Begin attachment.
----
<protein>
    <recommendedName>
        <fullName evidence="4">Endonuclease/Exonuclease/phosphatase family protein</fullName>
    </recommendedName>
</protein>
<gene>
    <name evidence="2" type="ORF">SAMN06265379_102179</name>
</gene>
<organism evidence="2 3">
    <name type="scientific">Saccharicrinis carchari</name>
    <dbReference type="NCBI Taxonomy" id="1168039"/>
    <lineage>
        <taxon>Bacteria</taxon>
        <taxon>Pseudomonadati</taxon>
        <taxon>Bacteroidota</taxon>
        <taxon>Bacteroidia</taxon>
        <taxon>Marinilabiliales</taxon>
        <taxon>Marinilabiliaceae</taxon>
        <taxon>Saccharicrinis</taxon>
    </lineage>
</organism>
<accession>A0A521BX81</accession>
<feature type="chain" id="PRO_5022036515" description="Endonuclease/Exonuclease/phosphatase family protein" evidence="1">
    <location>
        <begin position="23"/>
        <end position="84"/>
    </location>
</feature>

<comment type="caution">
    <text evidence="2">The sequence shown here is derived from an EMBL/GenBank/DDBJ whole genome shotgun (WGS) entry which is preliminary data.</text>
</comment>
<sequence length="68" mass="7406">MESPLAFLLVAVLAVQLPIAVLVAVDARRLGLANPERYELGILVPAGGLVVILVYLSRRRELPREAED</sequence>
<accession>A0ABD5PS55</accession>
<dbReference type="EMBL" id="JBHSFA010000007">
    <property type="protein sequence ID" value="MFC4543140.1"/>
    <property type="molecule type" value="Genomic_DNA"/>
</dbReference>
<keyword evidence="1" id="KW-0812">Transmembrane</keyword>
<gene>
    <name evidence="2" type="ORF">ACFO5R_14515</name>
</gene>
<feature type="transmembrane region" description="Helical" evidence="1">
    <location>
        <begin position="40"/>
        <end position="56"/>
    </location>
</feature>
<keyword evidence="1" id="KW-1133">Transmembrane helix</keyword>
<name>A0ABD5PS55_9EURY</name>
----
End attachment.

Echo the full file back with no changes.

<protein>
    <recommendedName>
        <fullName evidence="4">Endonuclease/Exonuclease/phosphatase family protein</fullName>
    </recommendedName>
</protein>
<gene>
    <name evidence="2" type="ORF">SAMN06265379_102179</name>
</gene>
<organism evidence="2 3">
    <name type="scientific">Saccharicrinis carchari</name>
    <dbReference type="NCBI Taxonomy" id="1168039"/>
    <lineage>
        <taxon>Bacteria</taxon>
        <taxon>Pseudomonadati</taxon>
        <taxon>Bacteroidota</taxon>
        <taxon>Bacteroidia</taxon>
        <taxon>Marinilabiliales</taxon>
        <taxon>Marinilabiliaceae</taxon>
        <taxon>Saccharicrinis</taxon>
    </lineage>
</organism>
<accession>A0A521BX81</accession>
<feature type="chain" id="PRO_5022036515" description="Endonuclease/Exonuclease/phosphatase family protein" evidence="1">
    <location>
        <begin position="23"/>
        <end position="84"/>
    </location>
</feature>

<comment type="caution">
    <text evidence="2">The sequence shown here is derived from an EMBL/GenBank/DDBJ whole genome shotgun (WGS) entry which is preliminary data.</text>
</comment>
<sequence length="68" mass="7406">MESPLAFLLVAVLAVQLPIAVLVAVDARRLGLANPERYELGILVPAGGLVVILVYLSRRRELPREAED</sequence>
<accession>A0ABD5PS55</accession>
<dbReference type="EMBL" id="JBHSFA010000007">
    <property type="protein sequence ID" value="MFC4543140.1"/>
    <property type="molecule type" value="Genomic_DNA"/>
</dbReference>
<keyword evidence="1" id="KW-0812">Transmembrane</keyword>
<gene>
    <name evidence="2" type="ORF">ACFO5R_14515</name>
</gene>
<feature type="transmembrane region" description="Helical" evidence="1">
    <location>
        <begin position="40"/>
        <end position="56"/>
    </location>
</feature>
<keyword evidence="1" id="KW-1133">Transmembrane helix</keyword>
<name>A0ABD5PS55_9EURY</name>